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London Stadium’s lax security allows father to stroll into World Championships

Posted by
on 14th August 2017

Questions have been raised about London Stadium’s security after a father walked in without a ticket to watch the World Athletics Championships from a front-row seat.

Richard Levene and his seven-year-old daughter caught the 200m men’s and women’s final and semi-final, along with the long jump and triple jump finals for free.

The Category A, front-row seats that the pair found themselves in on Thursday, August 10 cost £95 (€104/$123) each.

Levene claims that he and his daughter were shopping at Westfield and, after seeing crowds gathering at the venue, decided to see how close to the stadium they could get.

After the dad found himself strolling past ticket and bag checks and into the stadium, Levene has raised questions about the lax security at the arena.

He said, according to the Daily Mail newspaper: “With what’s going on in the world, I want people to know how atrocious it is that I could walk into a world class sporting event without any check.

“I could have had anything on me. I was gobsmacked that no one even asked to see my tickets.

“There were two free seats in the front row – nobody is going to turn down that opportunity. I was sitting within four or five yards of all the international athletes.”

Levene claims that he had not intended to sneak in, but after his daughter asked what was going on with the crowds, he “just wanted to see how close to the stadium he could get.”

He added: “There were two queues you could walk through and no one stopped me as we walked through. There were a couple of guards searching bags but they didn’t stop me to ask for my tickets.

“The next thing I know I’m sitting in the stadium watching the events.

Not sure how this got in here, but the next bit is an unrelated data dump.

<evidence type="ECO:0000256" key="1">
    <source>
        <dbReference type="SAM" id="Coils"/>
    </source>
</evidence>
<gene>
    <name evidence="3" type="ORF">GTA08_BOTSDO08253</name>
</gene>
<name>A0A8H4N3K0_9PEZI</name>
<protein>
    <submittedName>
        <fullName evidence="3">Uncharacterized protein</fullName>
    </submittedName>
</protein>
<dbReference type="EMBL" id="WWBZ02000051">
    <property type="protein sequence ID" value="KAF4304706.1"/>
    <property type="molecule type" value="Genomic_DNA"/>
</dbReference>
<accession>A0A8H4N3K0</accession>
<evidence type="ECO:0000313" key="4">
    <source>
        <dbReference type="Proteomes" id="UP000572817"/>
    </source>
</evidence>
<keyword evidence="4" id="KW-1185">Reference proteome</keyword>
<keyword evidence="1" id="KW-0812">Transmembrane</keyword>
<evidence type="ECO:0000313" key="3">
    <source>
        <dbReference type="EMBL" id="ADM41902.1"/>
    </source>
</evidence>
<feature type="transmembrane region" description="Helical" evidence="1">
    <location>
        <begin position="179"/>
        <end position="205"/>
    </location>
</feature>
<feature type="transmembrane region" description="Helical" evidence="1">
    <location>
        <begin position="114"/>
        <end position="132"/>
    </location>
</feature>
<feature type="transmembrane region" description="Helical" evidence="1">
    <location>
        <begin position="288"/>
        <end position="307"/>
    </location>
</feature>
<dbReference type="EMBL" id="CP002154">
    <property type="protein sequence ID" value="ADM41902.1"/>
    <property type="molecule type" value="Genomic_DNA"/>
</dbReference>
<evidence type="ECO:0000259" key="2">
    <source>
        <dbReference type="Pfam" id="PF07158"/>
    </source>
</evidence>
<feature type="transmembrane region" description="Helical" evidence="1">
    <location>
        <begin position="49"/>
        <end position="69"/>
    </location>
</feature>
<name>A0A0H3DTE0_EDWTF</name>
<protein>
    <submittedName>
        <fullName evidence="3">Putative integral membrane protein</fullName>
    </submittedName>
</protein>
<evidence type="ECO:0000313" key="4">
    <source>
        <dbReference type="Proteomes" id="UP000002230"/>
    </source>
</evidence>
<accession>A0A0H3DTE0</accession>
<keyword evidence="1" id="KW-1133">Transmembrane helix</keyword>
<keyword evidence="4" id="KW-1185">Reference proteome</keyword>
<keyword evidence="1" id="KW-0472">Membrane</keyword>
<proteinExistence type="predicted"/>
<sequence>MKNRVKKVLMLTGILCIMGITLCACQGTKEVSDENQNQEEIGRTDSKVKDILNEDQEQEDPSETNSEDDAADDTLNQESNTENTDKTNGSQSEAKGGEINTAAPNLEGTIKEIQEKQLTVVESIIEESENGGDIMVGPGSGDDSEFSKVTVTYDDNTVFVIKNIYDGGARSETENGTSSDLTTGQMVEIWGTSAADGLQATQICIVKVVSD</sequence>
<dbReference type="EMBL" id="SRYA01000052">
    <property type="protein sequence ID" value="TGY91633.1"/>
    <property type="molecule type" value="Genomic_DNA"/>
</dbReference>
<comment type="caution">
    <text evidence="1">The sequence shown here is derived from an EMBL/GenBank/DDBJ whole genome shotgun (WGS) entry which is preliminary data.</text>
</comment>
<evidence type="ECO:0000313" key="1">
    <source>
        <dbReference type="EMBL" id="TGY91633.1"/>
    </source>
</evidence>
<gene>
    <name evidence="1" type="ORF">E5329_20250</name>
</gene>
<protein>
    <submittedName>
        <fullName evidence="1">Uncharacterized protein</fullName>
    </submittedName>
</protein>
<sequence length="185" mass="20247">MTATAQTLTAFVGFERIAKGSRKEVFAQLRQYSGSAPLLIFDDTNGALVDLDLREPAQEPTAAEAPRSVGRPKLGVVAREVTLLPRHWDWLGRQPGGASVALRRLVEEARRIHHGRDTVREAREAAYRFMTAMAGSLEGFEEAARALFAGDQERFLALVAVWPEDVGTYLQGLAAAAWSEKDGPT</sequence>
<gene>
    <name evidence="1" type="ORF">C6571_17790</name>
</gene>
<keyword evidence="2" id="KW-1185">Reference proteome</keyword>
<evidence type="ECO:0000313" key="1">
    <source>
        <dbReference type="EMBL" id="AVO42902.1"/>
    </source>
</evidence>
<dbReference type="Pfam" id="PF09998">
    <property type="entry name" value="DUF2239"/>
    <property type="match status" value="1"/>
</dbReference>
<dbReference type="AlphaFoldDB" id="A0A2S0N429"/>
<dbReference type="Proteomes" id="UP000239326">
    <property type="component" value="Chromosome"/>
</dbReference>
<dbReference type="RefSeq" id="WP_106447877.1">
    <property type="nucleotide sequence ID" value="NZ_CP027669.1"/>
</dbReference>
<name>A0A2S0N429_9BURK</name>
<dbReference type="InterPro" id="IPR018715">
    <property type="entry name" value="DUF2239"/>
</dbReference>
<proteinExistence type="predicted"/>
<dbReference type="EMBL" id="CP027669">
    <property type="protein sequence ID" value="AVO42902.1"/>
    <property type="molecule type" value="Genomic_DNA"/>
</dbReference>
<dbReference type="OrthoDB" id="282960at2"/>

“After the terrible Manchester bombings at the Ariana Grande concert, this kind of event should have much more strict security to ensure there is not another terrorist tragedy.”

Operator alleges stolen Computicket passes led to fatal Soccer City stampede

Posted by
on 31st July 2017

Fake tickets from Computicket might have played a role in the stampede that led to two deaths at a high-profile football match at Johannesburg’s huge Soccer City Stadium.

Stadium Management South Africa (SMSA), which manages the venue, is pushing for an investigation to determine the origin of what appears to be fake tickets that led to crushing at a derby match on Saturday between Kaizer Chiefs and Orlando Pirates.

The 87,000-capacity Soccer City – also known as FNB Stadium – hosted the 2010 Fifa World Cup final between Spain and the Netherlands. It also staged Nelson Mandela’s memorial in 2013, which was broadcast live around the world.

According to the Eye Witness News website, SMSA said a preliminary investigation showed that the incident was caused by a group of fans with fraudulent tickets trying to gain access to the stadium. It is reported that police confiscated about 3,000 counterfeit tickets that fans had in their possession at the Carling Black Label Cup match.

SMSA chief executive Jacques Grobbelaar said the tickets were clearly printed as if from South Africa-based ticket operator Computicket.

He said: “The stock is serial numbered, it should be locked away, it should be signed out against proper registers. Our inference at this stage is that the ticket stock had been stolen.”

As well as Soccer City, SMSA operates the three other major arenas in Johannesburg: Orlando Stadium, Dobsonville Stadium and Rand Stadium. Computicket is headquartered in Johannesburg.

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